“I think it’s important to have interests that are vastly different than what you have to think about everyday in your work life,” he said. “And, now, in retirement, I’ll keep writing. I enjoy it, and I’m not in a position where I have to sell something to make it, which takes a lot of pressure off. I can do it for fun.”

And that’s exactly what he’s doing. First, he wrote a novel, but now is more engaged in another art form.

“I thought I’d greatly reduce my chances of success and write screenplays,” he said, laughing.

Although Opper hasn’t received a call from a Hollywood agent yet, he has done well in screenwriting competitions.

Screenwriting is particularly fun for Opper, as it poses more of a challenge. There are more rules, and you have to know more about the characters before diving into the actions.

“Screenwriting is a lot different than a novel that way,” he said. “You have to know the characters so well that you pretty much have to have private conversations with them. You have to know what they eat at the table and what time they go to bed. It gets to the point where you have to remind yourself they don’t exist.”

Opper actually got into screenwriting partly because of how involved the writer has to be with the characters.

“The first time I had an editor look at my novel he said one of the characters was ill-defined, so I pretended to be that character for a day,” Opper said. “That’s part of the fun. You really have to get people to understand your characters, not just from the words that come out of their mouth, but from the way they act and react, the way they respond to things that happen to them.”

 

A grateful man

Writing projects are going well, Opper said, as is life in general, something he’s not taking for granted.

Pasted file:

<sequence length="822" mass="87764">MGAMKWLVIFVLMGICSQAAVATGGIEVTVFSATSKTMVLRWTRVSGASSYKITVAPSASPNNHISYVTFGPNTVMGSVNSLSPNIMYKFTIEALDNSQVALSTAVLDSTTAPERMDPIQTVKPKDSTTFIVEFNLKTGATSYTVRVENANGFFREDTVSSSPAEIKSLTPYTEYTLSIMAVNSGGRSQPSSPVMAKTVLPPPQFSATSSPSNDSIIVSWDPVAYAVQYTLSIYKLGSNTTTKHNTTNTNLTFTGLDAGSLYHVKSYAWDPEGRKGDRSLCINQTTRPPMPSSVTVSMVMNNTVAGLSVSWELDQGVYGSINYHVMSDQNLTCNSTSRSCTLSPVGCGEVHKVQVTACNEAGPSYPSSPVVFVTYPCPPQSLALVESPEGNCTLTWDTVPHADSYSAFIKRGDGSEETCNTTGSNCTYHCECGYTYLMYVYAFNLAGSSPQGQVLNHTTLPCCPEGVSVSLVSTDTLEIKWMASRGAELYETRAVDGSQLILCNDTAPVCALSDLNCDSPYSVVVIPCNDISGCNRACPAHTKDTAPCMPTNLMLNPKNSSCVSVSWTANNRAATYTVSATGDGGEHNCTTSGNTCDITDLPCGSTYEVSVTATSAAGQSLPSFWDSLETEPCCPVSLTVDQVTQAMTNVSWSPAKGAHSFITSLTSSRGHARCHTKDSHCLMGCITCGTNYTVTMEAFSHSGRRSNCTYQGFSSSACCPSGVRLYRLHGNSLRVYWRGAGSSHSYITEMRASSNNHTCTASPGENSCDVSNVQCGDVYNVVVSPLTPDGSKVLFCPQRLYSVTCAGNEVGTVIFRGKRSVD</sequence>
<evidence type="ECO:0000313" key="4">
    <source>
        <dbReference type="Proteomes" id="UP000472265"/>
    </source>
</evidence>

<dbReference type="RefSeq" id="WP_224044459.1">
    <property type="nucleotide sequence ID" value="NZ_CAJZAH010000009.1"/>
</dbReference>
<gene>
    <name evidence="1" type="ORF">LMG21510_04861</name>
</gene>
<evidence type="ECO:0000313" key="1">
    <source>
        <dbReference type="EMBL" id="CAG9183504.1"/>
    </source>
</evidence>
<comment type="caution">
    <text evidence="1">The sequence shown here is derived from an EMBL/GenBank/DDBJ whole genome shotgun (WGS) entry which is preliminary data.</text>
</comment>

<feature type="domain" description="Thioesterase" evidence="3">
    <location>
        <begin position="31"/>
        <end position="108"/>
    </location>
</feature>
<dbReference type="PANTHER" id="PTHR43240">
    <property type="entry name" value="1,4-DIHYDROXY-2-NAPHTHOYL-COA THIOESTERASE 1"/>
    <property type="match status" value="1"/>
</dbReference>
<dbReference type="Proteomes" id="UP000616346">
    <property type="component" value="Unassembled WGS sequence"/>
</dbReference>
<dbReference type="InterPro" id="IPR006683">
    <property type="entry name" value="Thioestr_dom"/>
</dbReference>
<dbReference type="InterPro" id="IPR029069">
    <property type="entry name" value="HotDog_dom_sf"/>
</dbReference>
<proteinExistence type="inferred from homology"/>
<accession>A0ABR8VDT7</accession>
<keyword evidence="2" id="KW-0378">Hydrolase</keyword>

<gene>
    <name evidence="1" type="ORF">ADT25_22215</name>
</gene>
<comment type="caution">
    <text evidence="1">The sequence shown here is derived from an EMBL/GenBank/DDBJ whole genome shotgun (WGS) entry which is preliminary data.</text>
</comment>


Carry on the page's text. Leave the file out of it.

“I worked hard, I tried to take advantage of my opportunities and I don’t miss the politics one iota,” he said.

One thing he does miss, however, is Lewistown, as he and his wife, Sally, both very much enjoyed their experience living in town while he was Director of the Missouri River Basin Association. In fact, he even said he wouldn’t have left it he hadn’t been offered the “fancy schmancy” government job.

“We still love Lewistown,” he said. “It’s the most beautiful little town in the state.”

Opper said he’s particularly fond of Big Spring Creek, especially since his son, Isaac, was instrumental in detecting elevated levels of PCBs in 1997 as part of a grade school science project.

“We have a deep connection with Spring Creek, and we still have a deep connection with the community,” Opper said. “People really take care of each other in Lewistown. We will always love the town and the people.”

While enjoying retirement, Opper said he and Sally have plans to return to Lewistown here and there to visit her family, reconnect with friends and enjoy some of the hiking opportunities Central Montana has to offer.

In the meantime, Opper will be busy with yoga, screenwriting and will “do his best” to continue his sabbatical from politics.

 “I’ve been paying more attention than I should,” he confessed.

 

 

 

 

Category:

Poll

What is your favorite part of the Fair?